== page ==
If you’ve been lifting weights for a while, you probably know that barbells come in a variety of shapes and sizes. You may have picked up a barbell and noticed that it feels or behaves differently from others you’ve used in the past. You might even have a favorite barbell in your gym.
Of course, there are things called specialist barbells that look very different from standard straight bars, like football bars, safety squat bars, trap bars, cambered bars, thick bars, and so on. But that’s not what we’re talking about here.
Instead, we mean regular-looking barbells that have subtle differences which affect how they function.
Two main barbell variations worth knowing are deadlift bars and stiff bars. To the untrained eye, these bars look identical. Still, the differences in design may mean that one is better for your training than the other.
In this article, we reveal how these bars differ and the benefits of using one or the other for your workouts.
Deadlift Bar 101
Guess what; the deadlift bar is so-called because it was designed for deadlifting! It’s used mainly by powerlifters training or competing in the conventional and sumo deadlift.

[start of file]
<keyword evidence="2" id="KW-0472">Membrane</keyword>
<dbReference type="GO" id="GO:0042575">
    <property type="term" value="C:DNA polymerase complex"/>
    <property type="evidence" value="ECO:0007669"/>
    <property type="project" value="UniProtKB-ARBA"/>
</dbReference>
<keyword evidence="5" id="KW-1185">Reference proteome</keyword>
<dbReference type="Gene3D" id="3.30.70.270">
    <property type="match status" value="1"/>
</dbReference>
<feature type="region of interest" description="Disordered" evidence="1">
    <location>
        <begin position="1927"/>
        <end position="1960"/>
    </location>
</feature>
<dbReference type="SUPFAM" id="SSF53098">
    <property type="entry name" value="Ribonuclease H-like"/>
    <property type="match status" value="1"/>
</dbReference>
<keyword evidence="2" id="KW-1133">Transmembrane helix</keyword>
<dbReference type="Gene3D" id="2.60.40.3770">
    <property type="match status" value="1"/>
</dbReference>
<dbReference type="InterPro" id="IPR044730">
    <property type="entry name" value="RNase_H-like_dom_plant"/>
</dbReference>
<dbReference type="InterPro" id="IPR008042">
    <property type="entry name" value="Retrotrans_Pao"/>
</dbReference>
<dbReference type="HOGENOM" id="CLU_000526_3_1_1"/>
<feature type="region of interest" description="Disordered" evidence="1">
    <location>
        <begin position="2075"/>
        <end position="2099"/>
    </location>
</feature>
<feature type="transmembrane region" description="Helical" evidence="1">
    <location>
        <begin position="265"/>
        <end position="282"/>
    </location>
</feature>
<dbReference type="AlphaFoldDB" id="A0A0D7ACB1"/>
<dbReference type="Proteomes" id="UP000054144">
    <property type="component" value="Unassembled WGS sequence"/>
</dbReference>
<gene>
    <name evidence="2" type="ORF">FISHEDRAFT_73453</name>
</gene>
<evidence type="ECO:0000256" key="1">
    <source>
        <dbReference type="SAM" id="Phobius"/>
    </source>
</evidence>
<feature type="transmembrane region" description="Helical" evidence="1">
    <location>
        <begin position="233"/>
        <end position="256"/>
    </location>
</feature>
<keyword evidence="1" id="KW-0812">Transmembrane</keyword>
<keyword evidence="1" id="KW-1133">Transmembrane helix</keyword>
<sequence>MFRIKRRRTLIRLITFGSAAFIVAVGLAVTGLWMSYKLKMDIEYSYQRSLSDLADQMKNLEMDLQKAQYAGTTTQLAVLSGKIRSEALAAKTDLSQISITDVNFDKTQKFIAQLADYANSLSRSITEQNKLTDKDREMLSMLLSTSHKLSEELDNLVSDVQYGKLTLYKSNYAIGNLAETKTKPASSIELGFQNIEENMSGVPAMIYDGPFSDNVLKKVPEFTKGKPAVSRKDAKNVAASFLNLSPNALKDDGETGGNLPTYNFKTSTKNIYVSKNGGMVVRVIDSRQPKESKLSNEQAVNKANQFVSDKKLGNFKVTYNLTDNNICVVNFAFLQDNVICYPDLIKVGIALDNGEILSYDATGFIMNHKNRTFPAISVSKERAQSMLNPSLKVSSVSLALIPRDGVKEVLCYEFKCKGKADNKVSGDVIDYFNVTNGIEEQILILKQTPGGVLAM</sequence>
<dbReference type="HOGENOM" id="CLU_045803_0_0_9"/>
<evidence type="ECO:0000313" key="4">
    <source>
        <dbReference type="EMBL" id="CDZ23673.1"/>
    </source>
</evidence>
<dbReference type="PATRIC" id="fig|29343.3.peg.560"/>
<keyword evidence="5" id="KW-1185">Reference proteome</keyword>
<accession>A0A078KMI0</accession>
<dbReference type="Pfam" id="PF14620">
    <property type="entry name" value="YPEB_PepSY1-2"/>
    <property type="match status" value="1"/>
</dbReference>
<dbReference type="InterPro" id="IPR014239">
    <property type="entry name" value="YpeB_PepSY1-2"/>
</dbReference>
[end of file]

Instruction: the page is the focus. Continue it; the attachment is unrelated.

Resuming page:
Deadlift bars are typically a little longer than standard Olympic barbells and slightly thinner too. They also tend to have more bend or whip. Most deadlift bars have very deep knurling for a better grip and no central knurling.
The dimensions of a typical deadlift bar are:
- Length – 90.5 inches
- Thickness – 27 millimeters (1.063 inches)
- Sleeve length – 15.5 inches
- Distance between sleeves – 56 inches
- Weight – 44 lbs.
- Tensile strength – 190,000 psi
What does all this mean?
In simple terms, a deadlift bar is longer and flexes more, so it bends before the weights actually leave the floor. This means your deadlift starts a little higher, giving you a slight mechanical advantage. The heavier the weight, the more the bar flexes, and the higher you’ll be before you actually start pulling the weight off the floor.
Then, as the weights start to move, the bar flexes again, which provides a small amount of extra momentum, which may help you lift the bar faster.
The thinner diameter and extra knurling mean you’ll find it easier to grip a deadlift bar, and, as straps aren’t allowed in powerlifting competitions, this should help you lift heavier weights.
Plus, with no knurling in the middle of the bar, it’s less likely to drag on your legs as you pull the bar up. Less drag means less unnecessary resistance to overcome, and a lower chance of scraped shins.
While deadlifting with a deadlift bar won’t automatically add 50 lbs. to your deadlift, even a few extra pounds could be the difference between winning or losing a powerlifting competition. Users report that they can usually lift 3-5% more weight with a deadlift bar than a straight bar.